Sustainability, by definition, is “development that meets the needs of the present without compromising the ability of future generations to meet their own needs” (Brundtland commission). Sustainable development includes four fundamental aspects:
- environmental and
- cultural sustainability.
Mitigation and adaptation to climate change has brought new aspects to sustainable development. Though the “old” ideas in sustainable planning are valid also when mitigation and adaptation to climate change are considered, new aspects must also be included. The main emphasis in this toolkit is to stress the importance of the sustainable planning process in mitigation and adaptation to climate change.
Sustainable development towards climate change mitigation cannot be made by single decision alone. Sustainability requires an approach that crosses sectoral borders. The policy chosen makes the difference and decisions should be made not only based on the economics, but environmental, cultural and social aspects should also be taken into account. Climate change is not the only factor determining the direction in regional and spatial planning, but it should be an equivalent starting point along with the others.
Resources, such as land and energy, are limited. Sustainable decisions should account for the concepts of efficient and productive use of the resources in a manner that does not harm possible future development. Thus, the environment creates a framework for the economic development, social development and cultural development. Sustainability includes also the idea of the interaction between the stakeholders. Planning is by nature an interactive process between the planners and different stakeholders.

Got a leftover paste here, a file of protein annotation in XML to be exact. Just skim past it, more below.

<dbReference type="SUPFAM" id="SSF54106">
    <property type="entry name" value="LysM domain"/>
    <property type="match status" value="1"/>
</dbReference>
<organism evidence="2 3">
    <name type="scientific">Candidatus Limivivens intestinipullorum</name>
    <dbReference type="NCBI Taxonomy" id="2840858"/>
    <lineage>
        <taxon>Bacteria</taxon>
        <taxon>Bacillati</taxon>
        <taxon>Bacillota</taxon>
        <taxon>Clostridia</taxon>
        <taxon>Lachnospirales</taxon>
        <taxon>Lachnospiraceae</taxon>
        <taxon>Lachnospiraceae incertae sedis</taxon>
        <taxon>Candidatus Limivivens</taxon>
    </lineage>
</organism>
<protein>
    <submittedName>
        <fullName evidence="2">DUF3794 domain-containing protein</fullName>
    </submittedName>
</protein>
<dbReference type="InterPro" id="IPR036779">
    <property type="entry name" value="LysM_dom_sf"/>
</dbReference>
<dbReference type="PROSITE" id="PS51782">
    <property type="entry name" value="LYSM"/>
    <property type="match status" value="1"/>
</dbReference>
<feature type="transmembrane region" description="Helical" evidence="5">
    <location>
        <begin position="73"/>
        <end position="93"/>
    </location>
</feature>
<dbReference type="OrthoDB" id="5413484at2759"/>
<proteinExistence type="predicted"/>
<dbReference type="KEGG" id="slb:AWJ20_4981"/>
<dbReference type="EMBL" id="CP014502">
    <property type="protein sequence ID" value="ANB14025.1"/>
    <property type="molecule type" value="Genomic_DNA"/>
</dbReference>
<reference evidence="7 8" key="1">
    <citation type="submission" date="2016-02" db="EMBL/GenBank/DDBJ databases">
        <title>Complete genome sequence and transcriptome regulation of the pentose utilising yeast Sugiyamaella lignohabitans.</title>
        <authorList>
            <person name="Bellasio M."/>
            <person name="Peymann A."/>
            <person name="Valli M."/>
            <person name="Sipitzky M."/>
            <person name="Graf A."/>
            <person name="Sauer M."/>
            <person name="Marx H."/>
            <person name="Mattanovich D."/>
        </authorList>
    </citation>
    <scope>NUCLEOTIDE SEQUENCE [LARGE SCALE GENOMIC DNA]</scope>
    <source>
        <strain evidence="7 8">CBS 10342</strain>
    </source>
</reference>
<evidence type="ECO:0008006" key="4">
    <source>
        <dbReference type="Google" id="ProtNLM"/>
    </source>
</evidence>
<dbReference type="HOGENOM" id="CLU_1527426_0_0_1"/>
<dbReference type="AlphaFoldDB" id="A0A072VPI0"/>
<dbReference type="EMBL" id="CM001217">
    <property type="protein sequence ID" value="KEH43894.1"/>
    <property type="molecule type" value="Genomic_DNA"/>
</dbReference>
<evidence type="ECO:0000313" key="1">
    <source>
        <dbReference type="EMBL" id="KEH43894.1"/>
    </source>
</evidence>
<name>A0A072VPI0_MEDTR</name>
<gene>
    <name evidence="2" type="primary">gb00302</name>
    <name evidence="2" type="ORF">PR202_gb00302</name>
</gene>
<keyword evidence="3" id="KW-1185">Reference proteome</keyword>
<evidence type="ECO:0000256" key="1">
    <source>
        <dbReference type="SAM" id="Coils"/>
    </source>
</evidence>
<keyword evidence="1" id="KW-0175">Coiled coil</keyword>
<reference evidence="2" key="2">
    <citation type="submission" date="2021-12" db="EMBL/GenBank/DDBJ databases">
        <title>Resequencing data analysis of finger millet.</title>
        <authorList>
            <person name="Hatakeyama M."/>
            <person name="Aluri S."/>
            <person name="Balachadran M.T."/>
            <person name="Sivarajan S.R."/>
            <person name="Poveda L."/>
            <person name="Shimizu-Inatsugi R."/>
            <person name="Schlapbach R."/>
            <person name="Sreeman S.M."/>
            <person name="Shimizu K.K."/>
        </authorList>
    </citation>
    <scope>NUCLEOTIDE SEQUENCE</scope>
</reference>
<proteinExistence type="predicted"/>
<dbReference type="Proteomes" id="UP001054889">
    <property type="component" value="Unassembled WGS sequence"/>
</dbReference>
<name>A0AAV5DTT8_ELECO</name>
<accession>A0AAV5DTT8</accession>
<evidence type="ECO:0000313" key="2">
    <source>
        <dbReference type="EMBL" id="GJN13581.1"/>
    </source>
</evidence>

Planning includes regional scale, general scale and detailed scale. The higher level steers the lower level, in legally binding or in some countries non-legally binding ways. The hierarchal nature of planning includes the fact that decisions made at upper levels are visible at lower hierarchical levels.
In the following sections various ideas for mitigation and adaptation work in eight different categories are described (click on the figure for further details). Climate, compact structure, transport, energy and healthy environment are directly linked to planning process. Public participation, strategic planning and costs are more related to the political aspects of planning. This information serves as an introduction and checklists for planners and politicians both when new planning processes are starting and when decisions made are evaluated.